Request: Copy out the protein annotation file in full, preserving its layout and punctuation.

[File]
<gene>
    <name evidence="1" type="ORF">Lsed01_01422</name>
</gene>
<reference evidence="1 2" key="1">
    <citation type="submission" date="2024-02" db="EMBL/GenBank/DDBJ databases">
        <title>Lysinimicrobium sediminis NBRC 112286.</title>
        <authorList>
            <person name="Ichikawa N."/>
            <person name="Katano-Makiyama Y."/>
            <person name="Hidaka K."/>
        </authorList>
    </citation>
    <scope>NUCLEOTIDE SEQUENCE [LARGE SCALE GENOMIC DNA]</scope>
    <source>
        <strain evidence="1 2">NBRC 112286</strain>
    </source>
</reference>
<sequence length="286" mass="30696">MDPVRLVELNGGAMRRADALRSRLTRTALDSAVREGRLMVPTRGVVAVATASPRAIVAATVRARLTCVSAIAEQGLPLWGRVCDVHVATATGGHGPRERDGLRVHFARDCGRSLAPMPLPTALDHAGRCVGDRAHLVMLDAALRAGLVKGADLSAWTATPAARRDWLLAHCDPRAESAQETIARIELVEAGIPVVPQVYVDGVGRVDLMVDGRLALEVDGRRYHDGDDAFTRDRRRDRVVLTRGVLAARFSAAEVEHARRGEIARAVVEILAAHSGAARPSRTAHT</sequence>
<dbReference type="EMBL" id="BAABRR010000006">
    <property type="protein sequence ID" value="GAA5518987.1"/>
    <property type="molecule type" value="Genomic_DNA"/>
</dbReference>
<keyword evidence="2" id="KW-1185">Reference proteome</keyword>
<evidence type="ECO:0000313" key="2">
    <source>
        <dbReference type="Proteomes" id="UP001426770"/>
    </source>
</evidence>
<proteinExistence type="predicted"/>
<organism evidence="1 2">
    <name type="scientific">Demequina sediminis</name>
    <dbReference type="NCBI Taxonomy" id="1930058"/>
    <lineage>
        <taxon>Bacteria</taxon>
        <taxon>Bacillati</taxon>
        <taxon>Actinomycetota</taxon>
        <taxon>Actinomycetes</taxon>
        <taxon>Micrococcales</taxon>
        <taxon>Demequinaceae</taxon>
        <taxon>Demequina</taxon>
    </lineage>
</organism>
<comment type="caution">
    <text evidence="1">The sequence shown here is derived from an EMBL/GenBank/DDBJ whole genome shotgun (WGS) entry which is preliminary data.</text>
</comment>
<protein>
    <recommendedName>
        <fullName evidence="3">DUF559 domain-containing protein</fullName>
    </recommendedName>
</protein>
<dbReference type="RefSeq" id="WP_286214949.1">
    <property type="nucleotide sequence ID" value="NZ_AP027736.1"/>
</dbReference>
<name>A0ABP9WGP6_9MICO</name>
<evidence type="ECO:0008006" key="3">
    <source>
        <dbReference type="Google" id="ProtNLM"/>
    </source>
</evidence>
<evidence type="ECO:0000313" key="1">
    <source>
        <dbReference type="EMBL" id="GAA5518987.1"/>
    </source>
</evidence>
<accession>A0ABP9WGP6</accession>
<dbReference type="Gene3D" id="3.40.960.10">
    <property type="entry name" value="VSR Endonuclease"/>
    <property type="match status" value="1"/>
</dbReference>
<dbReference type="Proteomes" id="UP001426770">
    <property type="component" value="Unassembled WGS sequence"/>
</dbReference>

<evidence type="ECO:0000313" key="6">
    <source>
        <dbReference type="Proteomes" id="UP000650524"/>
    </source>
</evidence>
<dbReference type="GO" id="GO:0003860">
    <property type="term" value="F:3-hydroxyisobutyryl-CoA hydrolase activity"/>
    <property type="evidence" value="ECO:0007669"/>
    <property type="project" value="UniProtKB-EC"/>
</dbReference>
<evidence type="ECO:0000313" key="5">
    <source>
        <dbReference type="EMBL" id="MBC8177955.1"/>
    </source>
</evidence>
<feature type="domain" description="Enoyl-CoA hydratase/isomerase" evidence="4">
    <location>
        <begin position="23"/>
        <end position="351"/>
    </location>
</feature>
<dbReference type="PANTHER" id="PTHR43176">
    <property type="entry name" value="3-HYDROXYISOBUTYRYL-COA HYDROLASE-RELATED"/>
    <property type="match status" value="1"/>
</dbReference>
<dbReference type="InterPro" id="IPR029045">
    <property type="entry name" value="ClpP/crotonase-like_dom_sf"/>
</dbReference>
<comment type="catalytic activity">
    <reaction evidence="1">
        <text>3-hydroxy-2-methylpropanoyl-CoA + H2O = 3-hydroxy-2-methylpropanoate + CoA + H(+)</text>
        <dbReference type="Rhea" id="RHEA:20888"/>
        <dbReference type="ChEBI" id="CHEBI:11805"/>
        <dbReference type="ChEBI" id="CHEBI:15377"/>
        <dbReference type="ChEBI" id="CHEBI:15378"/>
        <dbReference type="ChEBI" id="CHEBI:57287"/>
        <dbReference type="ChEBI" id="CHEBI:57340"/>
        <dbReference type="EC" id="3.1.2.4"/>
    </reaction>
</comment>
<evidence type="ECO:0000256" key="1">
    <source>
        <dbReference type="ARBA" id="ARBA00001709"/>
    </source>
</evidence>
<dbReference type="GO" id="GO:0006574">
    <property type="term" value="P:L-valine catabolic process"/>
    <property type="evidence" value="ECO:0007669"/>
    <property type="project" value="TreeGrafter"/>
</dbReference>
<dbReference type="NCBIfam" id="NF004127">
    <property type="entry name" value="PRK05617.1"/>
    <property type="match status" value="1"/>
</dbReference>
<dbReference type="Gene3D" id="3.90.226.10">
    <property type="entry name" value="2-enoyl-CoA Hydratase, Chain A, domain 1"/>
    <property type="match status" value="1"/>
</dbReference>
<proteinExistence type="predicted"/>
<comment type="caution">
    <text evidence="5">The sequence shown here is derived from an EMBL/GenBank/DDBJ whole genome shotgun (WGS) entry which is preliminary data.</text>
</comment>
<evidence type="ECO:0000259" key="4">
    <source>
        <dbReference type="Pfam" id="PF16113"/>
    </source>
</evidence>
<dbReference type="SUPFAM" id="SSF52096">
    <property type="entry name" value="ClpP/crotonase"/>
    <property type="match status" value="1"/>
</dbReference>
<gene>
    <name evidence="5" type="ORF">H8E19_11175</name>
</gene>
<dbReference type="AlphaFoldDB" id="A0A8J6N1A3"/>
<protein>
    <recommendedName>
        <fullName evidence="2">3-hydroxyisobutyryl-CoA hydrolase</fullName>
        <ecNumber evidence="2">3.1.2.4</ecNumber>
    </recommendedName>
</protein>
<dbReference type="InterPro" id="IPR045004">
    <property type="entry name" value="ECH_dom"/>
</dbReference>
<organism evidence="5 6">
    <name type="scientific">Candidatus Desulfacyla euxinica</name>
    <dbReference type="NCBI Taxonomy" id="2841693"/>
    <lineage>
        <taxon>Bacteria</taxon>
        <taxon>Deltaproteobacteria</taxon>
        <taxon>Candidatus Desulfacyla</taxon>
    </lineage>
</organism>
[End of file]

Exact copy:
<gene>
    <name evidence="1" type="ORF">Lsed01_01422</name>
</gene>
<reference evidence="1 2" key="1">
    <citation type="submission" date="2024-02" db="EMBL/GenBank/DDBJ databases">
        <title>Lysinimicrobium sediminis NBRC 112286.</title>
        <authorList>
            <person name="Ichikawa N."/>
            <person name="Katano-Makiyama Y."/>
            <person name="Hidaka K."/>
        </authorList>
    </citation>
    <scope>NUCLEOTIDE SEQUENCE [LARGE SCALE GENOMIC DNA]</scope>
    <source>
        <strain evidence="1 2">NBRC 112286</strain>
    </source>
</reference>
<sequence length="286" mass="30696">MDPVRLVELNGGAMRRADALRSRLTRTALDSAVREGRLMVPTRGVVAVATASPRAIVAATVRARLTCVSAIAEQGLPLWGRVCDVHVATATGGHGPRERDGLRVHFARDCGRSLAPMPLPTALDHAGRCVGDRAHLVMLDAALRAGLVKGADLSAWTATPAARRDWLLAHCDPRAESAQETIARIELVEAGIPVVPQVYVDGVGRVDLMVDGRLALEVDGRRYHDGDDAFTRDRRRDRVVLTRGVLAARFSAAEVEHARRGEIARAVVEILAAHSGAARPSRTAHT</sequence>
<dbReference type="EMBL" id="BAABRR010000006">
    <property type="protein sequence ID" value="GAA5518987.1"/>
    <property type="molecule type" value="Genomic_DNA"/>
</dbReference>
<keyword evidence="2" id="KW-1185">Reference proteome</keyword>
<evidence type="ECO:0000313" key="2">
    <source>
        <dbReference type="Proteomes" id="UP001426770"/>
    </source>
</evidence>
<proteinExistence type="predicted"/>
<organism evidence="1 2">
    <name type="scientific">Demequina sediminis</name>
    <dbReference type="NCBI Taxonomy" id="1930058"/>
    <lineage>
        <taxon>Bacteria</taxon>
        <taxon>Bacillati</taxon>
        <taxon>Actinomycetota</taxon>
        <taxon>Actinomycetes</taxon>
        <taxon>Micrococcales</taxon>
        <taxon>Demequinaceae</taxon>
        <taxon>Demequina</taxon>
    </lineage>
</organism>
<comment type="caution">
    <text evidence="1">The sequence shown here is derived from an EMBL/GenBank/DDBJ whole genome shotgun (WGS) entry which is preliminary data.</text>
</comment>
<protein>
    <recommendedName>
        <fullName evidence="3">DUF559 domain-containing protein</fullName>
    </recommendedName>
</protein>
<dbReference type="RefSeq" id="WP_286214949.1">
    <property type="nucleotide sequence ID" value="NZ_AP027736.1"/>
</dbReference>
<name>A0ABP9WGP6_9MICO</name>
<evidence type="ECO:0008006" key="3">
    <source>
        <dbReference type="Google" id="ProtNLM"/>
    </source>
</evidence>
<evidence type="ECO:0000313" key="1">
    <source>
        <dbReference type="EMBL" id="GAA5518987.1"/>
    </source>
</evidence>
<accession>A0ABP9WGP6</accession>
<dbReference type="Gene3D" id="3.40.960.10">
    <property type="entry name" value="VSR Endonuclease"/>
    <property type="match status" value="1"/>
</dbReference>
<dbReference type="Proteomes" id="UP001426770">
    <property type="component" value="Unassembled WGS sequence"/>
</dbReference>

<evidence type="ECO:0000313" key="6">
    <source>
        <dbReference type="Proteomes" id="UP000650524"/>
    </source>
</evidence>
<dbReference type="GO" id="GO:0003860">
    <property type="term" value="F:3-hydroxyisobutyryl-CoA hydrolase activity"/>
    <property type="evidence" value="ECO:0007669"/>
    <property type="project" value="UniProtKB-EC"/>
</dbReference>
<evidence type="ECO:0000313" key="5">
    <source>
        <dbReference type="EMBL" id="MBC8177955.1"/>
    </source>
</evidence>
<feature type="domain" description="Enoyl-CoA hydratase/isomerase" evidence="4">
    <location>
        <begin position="23"/>
        <end position="351"/>
    </location>
</feature>
<dbReference type="PANTHER" id="PTHR43176">
    <property type="entry name" value="3-HYDROXYISOBUTYRYL-COA HYDROLASE-RELATED"/>
    <property type="match status" value="1"/>
</dbReference>
<dbReference type="InterPro" id="IPR029045">
    <property type="entry name" value="ClpP/crotonase-like_dom_sf"/>
</dbReference>
<comment type="catalytic activity">
    <reaction evidence="1">
        <text>3-hydroxy-2-methylpropanoyl-CoA + H2O = 3-hydroxy-2-methylpropanoate + CoA + H(+)</text>
        <dbReference type="Rhea" id="RHEA:20888"/>
        <dbReference type="ChEBI" id="CHEBI:11805"/>
        <dbReference type="ChEBI" id="CHEBI:15377"/>
        <dbReference type="ChEBI" id="CHEBI:15378"/>
        <dbReference type="ChEBI" id="CHEBI:57287"/>
        <dbReference type="ChEBI" id="CHEBI:57340"/>
        <dbReference type="EC" id="3.1.2.4"/>
    </reaction>
</comment>
<evidence type="ECO:0000256" key="1">
    <source>
        <dbReference type="ARBA" id="ARBA00001709"/>
    </source>
</evidence>
<dbReference type="GO" id="GO:0006574">
    <property type="term" value="P:L-valine catabolic process"/>
    <property type="evidence" value="ECO:0007669"/>
    <property type="project" value="TreeGrafter"/>
</dbReference>
<dbReference type="NCBIfam" id="NF004127">
    <property type="entry name" value="PRK05617.1"/>
    <property type="match status" value="1"/>
</dbReference>
<dbReference type="Gene3D" id="3.90.226.10">
    <property type="entry name" value="2-enoyl-CoA Hydratase, Chain A, domain 1"/>
    <property type="match status" value="1"/>
</dbReference>
<proteinExistence type="predicted"/>
<comment type="caution">
    <text evidence="5">The sequence shown here is derived from an EMBL/GenBank/DDBJ whole genome shotgun (WGS) entry which is preliminary data.</text>
</comment>
<evidence type="ECO:0000259" key="4">
    <source>
        <dbReference type="Pfam" id="PF16113"/>
    </source>
</evidence>
<dbReference type="SUPFAM" id="SSF52096">
    <property type="entry name" value="ClpP/crotonase"/>
    <property type="match status" value="1"/>
</dbReference>
<gene>
    <name evidence="5" type="ORF">H8E19_11175</name>
</gene>
<dbReference type="AlphaFoldDB" id="A0A8J6N1A3"/>
<protein>
    <recommendedName>
        <fullName evidence="2">3-hydroxyisobutyryl-CoA hydrolase</fullName>
        <ecNumber evidence="2">3.1.2.4</ecNumber>
    </recommendedName>
</protein>
<dbReference type="InterPro" id="IPR045004">
    <property type="entry name" value="ECH_dom"/>
</dbReference>
<organism evidence="5 6">
    <name type="scientific">Candidatus Desulfacyla euxinica</name>
    <dbReference type="NCBI Taxonomy" id="2841693"/>
    <lineage>
        <taxon>Bacteria</taxon>
        <taxon>Deltaproteobacteria</taxon>
        <taxon>Candidatus Desulfacyla</taxon>
    </lineage>
</organism>